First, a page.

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Discussion Starter · #1 ·
Sorry to start a new thread, but im not finding what i want to know. This forum is very confusing!


I want htpc to send audio to external a/v receiver. Questions:


1. I gather this is done via sp/dif? Is the sp/dif the same as the coaxial digital input on a/v receiver, or does it need conversion? If so, what u use to convert it? Where you get cable? Or is it sent through the optical digital connection to the receiver, and if so, what does that conversion?


2. The dvd drive itself has a sp/dif connector on it, can you use it directly? Or is it for cd and not dvd?


3. When playing dvd from hard disk, i presume you must use sp/dif on sound card, but is (2) ok if your playing from dvd?


Price on pc is skyrocketing, please dont say i need $200+ M-audio card too...


All for now, thanks much!
 

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newtbert,

1. you need a mono miniplug to rca cable to attach from digital out of sound card (at least most of them) to the coax input of the receiver.

2.You can use it, but it is not necessary at all.

3.No, it needs to go through the the IDE cable
 

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Paul already answered the questions, but here's the long version if interested ...


1. Audio can be sent to your receiver either in analog or digital form. If digital, this is almost always s/pdif, which has 2 different means of transmission; 1. 'coax' or 2. optical (toslink). If using coax digital, the cable is available at any A/V oriented store or even radio shack. The S/PDIF from a soundcard or onboard (motherboard) chipset is the same as the s/pdif on your receiver.


2.1 "Note on HDR-2 (2 pin header) interface used in some PC products:

Many modern PC CD-ROM drives and some soundcards (SB32, AWE32, etc.) have a two pin digital output connector in the back of the drive and they sometimes call that interface S/PDIF. Unfortunately the electrical signal which comes from it is not exactly what is described in S/PDIF specifications. The data format is exactly the same, but the signal is TTL level (5Vpp) signal instead of the normal 1Vpp signal. The output level might be selected to make the interfacing to other digital electronics easy when signal is travelling inside the computer (the normal output driver system and input amplifiers can be avoided). The downnside of this is that you need to build some electronics to make the signal from the CD-ROM drive to match what normal S/PDIF equipments expect."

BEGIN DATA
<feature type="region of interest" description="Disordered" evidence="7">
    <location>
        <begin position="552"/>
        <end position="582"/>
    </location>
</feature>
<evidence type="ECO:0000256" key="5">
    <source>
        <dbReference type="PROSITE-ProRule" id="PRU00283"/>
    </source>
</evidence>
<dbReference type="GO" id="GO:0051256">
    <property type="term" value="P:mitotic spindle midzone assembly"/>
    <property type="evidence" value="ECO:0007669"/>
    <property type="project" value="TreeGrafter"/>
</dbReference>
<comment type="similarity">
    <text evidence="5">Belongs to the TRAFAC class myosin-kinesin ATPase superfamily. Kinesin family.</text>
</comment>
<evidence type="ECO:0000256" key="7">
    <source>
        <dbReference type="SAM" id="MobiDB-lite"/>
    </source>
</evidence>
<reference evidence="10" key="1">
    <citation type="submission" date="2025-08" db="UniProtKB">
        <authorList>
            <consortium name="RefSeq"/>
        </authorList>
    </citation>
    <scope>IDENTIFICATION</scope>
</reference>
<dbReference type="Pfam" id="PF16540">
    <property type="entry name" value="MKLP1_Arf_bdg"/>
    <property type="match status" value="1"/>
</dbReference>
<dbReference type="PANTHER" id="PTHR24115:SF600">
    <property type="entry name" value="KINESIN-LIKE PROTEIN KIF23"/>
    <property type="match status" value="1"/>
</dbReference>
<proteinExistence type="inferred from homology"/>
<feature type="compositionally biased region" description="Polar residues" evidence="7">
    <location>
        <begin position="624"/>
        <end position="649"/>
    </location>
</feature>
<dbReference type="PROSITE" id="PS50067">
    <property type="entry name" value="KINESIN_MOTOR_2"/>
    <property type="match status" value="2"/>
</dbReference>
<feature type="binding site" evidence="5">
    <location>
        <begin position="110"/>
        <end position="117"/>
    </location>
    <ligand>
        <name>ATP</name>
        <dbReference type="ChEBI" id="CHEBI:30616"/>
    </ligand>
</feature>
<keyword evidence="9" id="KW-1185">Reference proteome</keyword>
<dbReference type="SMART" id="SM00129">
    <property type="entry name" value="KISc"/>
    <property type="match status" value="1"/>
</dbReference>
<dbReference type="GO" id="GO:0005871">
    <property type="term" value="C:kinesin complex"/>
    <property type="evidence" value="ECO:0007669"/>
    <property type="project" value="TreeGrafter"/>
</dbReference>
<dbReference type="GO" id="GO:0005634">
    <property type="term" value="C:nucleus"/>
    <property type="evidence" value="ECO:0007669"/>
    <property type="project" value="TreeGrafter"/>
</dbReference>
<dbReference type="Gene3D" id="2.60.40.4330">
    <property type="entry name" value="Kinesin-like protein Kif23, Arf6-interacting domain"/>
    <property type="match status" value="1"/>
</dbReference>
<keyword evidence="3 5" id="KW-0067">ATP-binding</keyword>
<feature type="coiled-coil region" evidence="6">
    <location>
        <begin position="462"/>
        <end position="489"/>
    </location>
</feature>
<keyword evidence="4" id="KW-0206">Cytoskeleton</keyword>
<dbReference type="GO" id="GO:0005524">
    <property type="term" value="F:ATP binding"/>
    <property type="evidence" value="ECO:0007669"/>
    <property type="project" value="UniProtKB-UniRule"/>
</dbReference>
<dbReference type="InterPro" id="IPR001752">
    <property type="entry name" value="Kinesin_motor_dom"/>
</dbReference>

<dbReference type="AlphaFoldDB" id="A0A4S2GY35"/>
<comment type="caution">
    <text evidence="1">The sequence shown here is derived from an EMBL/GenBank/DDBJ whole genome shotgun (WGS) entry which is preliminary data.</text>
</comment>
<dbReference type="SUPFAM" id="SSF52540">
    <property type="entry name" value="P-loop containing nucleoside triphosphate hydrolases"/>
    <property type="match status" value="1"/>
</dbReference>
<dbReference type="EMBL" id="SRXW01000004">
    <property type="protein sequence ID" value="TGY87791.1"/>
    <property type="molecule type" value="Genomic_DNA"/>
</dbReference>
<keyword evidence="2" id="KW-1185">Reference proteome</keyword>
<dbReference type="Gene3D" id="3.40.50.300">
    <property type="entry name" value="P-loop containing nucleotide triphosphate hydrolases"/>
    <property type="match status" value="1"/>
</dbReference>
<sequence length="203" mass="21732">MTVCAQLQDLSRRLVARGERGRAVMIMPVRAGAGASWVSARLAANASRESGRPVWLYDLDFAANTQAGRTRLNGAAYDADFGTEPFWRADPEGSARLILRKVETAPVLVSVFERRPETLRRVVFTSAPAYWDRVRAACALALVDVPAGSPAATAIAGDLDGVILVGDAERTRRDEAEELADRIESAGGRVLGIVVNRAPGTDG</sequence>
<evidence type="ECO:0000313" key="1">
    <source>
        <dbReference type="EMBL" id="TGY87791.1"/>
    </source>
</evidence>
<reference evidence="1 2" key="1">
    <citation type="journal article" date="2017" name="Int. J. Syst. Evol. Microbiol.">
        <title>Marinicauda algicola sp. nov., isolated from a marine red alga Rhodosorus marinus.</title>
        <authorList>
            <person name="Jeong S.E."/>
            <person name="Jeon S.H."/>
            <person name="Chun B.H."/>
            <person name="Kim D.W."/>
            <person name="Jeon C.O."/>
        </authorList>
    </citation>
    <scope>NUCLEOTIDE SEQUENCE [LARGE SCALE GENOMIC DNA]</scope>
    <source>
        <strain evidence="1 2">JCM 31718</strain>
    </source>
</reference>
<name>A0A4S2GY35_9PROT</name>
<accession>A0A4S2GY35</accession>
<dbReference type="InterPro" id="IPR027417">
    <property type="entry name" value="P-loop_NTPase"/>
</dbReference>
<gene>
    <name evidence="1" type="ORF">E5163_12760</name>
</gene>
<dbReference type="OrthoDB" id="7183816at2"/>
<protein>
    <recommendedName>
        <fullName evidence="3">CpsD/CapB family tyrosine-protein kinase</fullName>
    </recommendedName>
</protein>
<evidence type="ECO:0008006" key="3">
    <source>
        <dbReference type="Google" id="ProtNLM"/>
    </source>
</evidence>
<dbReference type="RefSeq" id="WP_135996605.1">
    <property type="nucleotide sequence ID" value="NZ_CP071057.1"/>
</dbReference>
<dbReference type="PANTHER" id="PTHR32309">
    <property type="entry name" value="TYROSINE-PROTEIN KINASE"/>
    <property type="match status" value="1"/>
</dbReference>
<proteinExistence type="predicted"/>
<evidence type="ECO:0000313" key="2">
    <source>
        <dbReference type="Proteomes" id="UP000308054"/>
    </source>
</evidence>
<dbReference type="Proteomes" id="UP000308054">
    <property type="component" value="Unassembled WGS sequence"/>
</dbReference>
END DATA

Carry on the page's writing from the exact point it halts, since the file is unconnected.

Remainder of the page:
Source: http://www.epanorama.net/documents/audio/spdif.html




The older soundblaster live! (early models only) soundcards had output on the outside that were called s/pdif meant for connecting to receivers but they turned out to have TTL voltages (e.g., 5v) instead of the s/pdif spec'd voltage (e.g., .5v) they should have been at. For most this did not hurt the receiver, but supposedly for some Denon owners it did.



2.2 The 's/pdif' 2 pin output (which is really TTL, see above) that is in the back of many ROM drives is there for CD audio only (and incidentally isn't needed since most OS's and software players can read the audio from a CD as data over the ide connection). The audio that is in a DVD is easier to understand if you think of it as being part of the movie's data, which 'enters' the computer through the ide cable just like any other data.


3. For playing a DVD movie, the audio is part of the datastream being read off of the disc. This means to get audio into your receiver your choice is either a soundcard or a motherboard that has audio chipset built in. Your other choices being analog vs digital, decoding in the computer vs decoding in the receiver, etc...
 

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Discussion Starter · #4 ·
Awesome replies, thank you so much! Seems i wasted allot of time with the "faq"... very good explanations!
 
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